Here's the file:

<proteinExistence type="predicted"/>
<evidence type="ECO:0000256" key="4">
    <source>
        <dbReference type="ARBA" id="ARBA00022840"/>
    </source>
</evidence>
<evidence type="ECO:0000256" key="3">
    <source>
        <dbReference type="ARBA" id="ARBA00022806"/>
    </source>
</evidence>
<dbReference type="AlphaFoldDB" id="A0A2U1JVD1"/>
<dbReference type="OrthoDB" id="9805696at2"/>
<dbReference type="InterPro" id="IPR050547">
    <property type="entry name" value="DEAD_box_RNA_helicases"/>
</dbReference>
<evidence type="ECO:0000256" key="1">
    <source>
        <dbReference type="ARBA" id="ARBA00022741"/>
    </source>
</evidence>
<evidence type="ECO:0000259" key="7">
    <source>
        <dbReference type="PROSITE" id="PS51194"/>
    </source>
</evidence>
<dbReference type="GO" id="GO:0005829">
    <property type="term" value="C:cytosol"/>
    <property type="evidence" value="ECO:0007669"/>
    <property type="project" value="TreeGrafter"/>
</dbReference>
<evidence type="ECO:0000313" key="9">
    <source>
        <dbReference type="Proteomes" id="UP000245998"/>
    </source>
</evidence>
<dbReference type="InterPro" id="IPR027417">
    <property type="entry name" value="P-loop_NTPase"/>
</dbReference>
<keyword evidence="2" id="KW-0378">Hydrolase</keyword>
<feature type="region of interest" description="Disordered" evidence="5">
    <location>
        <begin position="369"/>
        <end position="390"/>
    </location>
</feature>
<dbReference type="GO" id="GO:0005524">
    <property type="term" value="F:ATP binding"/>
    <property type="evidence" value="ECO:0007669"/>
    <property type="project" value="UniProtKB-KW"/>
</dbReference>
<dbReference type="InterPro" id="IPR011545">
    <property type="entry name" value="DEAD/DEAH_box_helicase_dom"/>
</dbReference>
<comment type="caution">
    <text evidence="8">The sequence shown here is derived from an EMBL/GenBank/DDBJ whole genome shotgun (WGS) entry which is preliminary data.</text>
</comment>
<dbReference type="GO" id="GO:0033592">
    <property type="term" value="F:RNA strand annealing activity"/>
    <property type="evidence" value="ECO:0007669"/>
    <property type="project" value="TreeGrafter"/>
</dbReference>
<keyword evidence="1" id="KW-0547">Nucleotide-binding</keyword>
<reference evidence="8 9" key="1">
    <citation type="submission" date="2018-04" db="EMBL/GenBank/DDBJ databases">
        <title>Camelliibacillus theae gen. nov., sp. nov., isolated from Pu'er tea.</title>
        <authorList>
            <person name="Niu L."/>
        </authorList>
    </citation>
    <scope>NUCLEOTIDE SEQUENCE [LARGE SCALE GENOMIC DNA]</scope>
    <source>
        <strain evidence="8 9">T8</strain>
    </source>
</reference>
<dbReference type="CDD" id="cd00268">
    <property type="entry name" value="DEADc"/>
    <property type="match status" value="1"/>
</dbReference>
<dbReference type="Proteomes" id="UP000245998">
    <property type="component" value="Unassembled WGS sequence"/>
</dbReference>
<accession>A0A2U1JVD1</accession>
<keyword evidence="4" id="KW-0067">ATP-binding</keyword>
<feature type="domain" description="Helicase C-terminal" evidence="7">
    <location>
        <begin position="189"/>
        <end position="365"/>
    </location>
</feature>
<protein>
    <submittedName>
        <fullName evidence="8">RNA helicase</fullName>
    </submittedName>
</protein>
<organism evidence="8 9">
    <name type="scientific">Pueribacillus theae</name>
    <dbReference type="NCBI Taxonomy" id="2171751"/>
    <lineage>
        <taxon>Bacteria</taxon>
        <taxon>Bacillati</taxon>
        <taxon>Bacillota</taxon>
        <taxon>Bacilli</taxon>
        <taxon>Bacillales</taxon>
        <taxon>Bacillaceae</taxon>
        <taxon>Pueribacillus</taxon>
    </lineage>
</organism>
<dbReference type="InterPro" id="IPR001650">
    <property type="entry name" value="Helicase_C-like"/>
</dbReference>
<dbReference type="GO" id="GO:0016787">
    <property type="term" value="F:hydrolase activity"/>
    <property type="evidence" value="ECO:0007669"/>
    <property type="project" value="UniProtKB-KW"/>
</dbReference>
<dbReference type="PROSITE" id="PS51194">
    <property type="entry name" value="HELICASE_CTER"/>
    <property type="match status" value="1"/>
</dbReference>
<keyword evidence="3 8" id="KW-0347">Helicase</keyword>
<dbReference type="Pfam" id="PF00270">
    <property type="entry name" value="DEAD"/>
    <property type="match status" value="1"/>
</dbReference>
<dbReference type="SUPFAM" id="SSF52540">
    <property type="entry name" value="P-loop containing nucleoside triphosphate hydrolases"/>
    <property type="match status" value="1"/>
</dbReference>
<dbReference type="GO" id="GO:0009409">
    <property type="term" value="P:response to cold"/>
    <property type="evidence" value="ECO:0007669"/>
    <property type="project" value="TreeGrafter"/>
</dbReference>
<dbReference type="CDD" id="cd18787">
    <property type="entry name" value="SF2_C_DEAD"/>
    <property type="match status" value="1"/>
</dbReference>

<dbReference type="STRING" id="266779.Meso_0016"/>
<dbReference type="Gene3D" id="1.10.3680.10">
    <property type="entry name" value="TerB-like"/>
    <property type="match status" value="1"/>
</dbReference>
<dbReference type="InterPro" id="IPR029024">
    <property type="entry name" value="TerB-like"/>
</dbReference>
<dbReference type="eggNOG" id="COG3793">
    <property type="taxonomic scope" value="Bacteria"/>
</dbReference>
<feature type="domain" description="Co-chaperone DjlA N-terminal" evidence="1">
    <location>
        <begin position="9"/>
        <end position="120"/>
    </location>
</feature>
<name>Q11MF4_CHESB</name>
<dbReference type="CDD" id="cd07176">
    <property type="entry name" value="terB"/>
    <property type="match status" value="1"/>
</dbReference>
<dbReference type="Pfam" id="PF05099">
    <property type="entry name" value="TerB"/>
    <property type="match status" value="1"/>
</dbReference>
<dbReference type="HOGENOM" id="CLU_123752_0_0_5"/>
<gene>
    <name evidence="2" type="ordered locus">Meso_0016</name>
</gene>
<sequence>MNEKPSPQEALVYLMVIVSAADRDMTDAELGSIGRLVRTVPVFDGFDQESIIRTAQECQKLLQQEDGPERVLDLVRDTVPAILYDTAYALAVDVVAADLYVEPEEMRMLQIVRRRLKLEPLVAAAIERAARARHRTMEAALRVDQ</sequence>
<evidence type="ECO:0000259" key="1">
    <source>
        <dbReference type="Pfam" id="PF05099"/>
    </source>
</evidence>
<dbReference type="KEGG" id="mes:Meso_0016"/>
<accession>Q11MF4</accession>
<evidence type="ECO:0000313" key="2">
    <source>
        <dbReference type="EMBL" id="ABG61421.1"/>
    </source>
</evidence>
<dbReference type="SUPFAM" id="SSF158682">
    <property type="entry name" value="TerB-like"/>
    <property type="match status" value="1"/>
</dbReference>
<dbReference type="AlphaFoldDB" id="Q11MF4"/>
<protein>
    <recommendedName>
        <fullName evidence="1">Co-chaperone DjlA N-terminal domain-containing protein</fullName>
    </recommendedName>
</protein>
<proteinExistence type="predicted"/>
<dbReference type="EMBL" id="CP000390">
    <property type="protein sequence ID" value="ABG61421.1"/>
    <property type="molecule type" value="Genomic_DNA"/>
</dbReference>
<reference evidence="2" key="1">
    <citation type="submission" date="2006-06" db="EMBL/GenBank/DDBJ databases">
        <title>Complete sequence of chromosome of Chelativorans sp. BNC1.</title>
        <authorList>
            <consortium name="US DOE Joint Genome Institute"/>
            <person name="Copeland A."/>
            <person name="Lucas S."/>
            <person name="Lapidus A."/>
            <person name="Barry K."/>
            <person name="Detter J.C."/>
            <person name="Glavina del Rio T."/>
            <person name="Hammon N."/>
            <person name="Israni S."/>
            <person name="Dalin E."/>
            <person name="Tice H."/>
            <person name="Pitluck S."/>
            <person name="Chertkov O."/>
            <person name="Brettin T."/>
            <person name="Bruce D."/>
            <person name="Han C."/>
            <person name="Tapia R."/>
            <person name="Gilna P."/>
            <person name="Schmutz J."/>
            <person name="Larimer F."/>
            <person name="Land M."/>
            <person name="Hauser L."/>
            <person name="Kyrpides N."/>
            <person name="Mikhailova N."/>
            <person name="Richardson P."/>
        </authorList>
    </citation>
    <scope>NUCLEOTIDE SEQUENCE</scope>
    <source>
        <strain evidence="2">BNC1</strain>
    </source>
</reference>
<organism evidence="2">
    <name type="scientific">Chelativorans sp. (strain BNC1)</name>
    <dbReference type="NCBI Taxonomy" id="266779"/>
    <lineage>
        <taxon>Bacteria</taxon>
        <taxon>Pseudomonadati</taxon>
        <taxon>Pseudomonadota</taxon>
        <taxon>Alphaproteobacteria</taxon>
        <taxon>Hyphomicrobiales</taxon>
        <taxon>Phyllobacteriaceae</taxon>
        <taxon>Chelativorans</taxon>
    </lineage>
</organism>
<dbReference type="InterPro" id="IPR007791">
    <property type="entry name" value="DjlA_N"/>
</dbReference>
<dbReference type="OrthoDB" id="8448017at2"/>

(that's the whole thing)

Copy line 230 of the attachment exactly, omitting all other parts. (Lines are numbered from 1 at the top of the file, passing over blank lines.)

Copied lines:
        <strain evidence="2">BNC1</strain>